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New York nips facelift firm for astroturfing

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A facelift firm is being slapped with a $300,000 fine by New York state for flooding the internet with fake positive reviews about itself.

State Attorney General Andrew Cuomo said the case is believed to be the first in the US to punish so-called "astroturf" marketing.

Under a settlement deal announced Tuesday, the cosmetic surgery outfit Lifestyle Lift agreed to cut out publishing anonymous positive reviews about the company on internet message boards and websites and pay the state $300,000 in penalties.

Lifestyle Lift, which mostly targets consumers though infomercials as a "minor one-hour" facial firming procedure, has a history of aggressively guarding its reputation online. The company has filed several lawsuits alleging trademark violations against websites that publish negative reviews or comments about the company.

Cuomo's office alleges Lifestyle Lift's president decided negative internet postings were causing a significant loss of face and ordered his employees to pose as satisfied customers on various internet message boards and websites. Internal emails discovered in the investigation show specific marching orders to engage in the illegal activity:

"Friday is going to be a slow day - I need you to devote the day to doing more postings on the web as a satisfied client," one email to employees read.

"Put your wig and skirt on and tell them about the great experience you had," stated another.

Lifestyle Lift also created stand-alone websites and blogs made to appear as if they were created by independent, satisfied customers.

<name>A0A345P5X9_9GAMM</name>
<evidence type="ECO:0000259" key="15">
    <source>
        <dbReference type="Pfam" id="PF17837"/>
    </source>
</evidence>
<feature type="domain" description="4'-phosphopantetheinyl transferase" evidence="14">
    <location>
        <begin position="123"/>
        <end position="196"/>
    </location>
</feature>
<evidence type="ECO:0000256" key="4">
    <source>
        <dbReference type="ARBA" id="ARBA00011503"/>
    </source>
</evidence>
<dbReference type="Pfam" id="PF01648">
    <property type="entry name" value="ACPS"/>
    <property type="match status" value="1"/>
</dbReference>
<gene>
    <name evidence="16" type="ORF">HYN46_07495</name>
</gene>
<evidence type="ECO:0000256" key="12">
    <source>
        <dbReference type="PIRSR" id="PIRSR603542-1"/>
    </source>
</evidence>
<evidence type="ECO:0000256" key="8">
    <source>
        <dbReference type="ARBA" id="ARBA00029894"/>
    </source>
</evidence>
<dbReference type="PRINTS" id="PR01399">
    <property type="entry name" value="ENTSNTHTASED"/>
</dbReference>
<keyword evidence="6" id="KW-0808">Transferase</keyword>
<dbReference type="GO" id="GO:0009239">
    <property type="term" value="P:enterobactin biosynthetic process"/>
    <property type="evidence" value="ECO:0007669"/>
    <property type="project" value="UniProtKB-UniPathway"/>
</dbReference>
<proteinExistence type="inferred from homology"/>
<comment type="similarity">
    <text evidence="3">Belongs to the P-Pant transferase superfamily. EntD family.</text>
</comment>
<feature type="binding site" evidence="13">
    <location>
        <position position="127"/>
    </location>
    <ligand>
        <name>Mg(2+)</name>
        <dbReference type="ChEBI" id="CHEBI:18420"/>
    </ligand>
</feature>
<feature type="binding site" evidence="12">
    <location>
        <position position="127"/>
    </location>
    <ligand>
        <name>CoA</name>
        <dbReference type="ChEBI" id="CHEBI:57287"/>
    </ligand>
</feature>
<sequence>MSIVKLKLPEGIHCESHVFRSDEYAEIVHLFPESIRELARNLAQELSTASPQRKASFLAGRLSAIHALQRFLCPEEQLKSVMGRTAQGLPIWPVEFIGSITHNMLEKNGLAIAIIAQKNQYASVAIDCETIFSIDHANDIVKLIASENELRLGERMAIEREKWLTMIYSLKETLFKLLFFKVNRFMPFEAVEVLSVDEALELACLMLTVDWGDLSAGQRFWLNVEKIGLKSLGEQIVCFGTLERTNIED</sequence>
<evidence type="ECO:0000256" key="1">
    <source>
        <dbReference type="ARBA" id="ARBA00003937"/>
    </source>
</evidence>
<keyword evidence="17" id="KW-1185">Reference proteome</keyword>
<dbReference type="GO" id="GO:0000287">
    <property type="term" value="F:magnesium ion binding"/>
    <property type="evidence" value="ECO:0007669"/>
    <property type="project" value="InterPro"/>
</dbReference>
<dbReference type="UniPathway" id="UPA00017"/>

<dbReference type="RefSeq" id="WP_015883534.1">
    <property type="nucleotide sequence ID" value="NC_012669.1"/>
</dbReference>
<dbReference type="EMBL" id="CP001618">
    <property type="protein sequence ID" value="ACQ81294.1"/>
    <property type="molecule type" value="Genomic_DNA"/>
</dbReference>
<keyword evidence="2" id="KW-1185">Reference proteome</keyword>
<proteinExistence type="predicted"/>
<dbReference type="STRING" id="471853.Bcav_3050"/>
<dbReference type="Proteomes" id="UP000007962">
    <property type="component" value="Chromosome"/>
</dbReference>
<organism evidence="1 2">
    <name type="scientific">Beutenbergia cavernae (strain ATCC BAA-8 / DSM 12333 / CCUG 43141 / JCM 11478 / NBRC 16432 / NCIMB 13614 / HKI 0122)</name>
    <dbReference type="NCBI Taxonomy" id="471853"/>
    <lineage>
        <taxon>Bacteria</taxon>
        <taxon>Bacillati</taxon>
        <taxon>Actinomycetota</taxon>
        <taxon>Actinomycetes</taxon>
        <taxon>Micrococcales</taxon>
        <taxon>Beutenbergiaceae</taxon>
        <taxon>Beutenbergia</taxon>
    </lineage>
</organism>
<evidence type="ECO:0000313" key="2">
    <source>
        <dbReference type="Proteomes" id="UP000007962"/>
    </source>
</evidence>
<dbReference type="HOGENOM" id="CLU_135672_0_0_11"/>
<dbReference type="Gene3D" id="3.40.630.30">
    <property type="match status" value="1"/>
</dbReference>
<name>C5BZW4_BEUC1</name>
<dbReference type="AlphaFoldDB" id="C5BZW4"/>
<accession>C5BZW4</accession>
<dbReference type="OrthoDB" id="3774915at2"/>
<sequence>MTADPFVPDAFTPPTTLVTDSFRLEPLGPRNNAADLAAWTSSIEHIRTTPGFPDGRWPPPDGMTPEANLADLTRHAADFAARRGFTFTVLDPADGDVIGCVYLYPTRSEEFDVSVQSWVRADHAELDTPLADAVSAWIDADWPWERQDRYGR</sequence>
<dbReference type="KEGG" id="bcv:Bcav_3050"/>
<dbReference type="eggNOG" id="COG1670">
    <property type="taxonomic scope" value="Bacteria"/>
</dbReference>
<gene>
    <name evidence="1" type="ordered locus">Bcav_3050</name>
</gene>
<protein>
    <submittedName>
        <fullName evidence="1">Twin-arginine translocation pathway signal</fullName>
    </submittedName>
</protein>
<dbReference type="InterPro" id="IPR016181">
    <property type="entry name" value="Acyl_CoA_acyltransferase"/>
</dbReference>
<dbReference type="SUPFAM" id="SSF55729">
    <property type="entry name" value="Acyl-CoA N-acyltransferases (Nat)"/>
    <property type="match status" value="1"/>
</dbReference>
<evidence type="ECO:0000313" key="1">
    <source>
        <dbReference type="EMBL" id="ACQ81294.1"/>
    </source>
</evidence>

"I decided to create this website because I wanted to share my story with others," one such website stated. "After my first consultation, I went online and read horror stories about Lifestyle Lift. People were trashing Lifestyle Lift, their employees, their doctors, etc...I got scared and seriously thought about canceling my procedure. I was getting cold feet. What was with all the negative posts online? Those negative stories did not ad up at at...

"I realized quickly that most of that stuff was probably made up: the reviews were using long medical terms that only a doctor would use..." it continued. "I also talked to my doctor about it.... He told me that many of the negative stories I was reading online were probably from envious doctors and just made up because he never heard any of this from his patients."

According to the settlement, Lifestyle Lift employees will no longer pose as customers on the internet. The company also agreed not to promote its services without disclosing they are responsible for the content. ®

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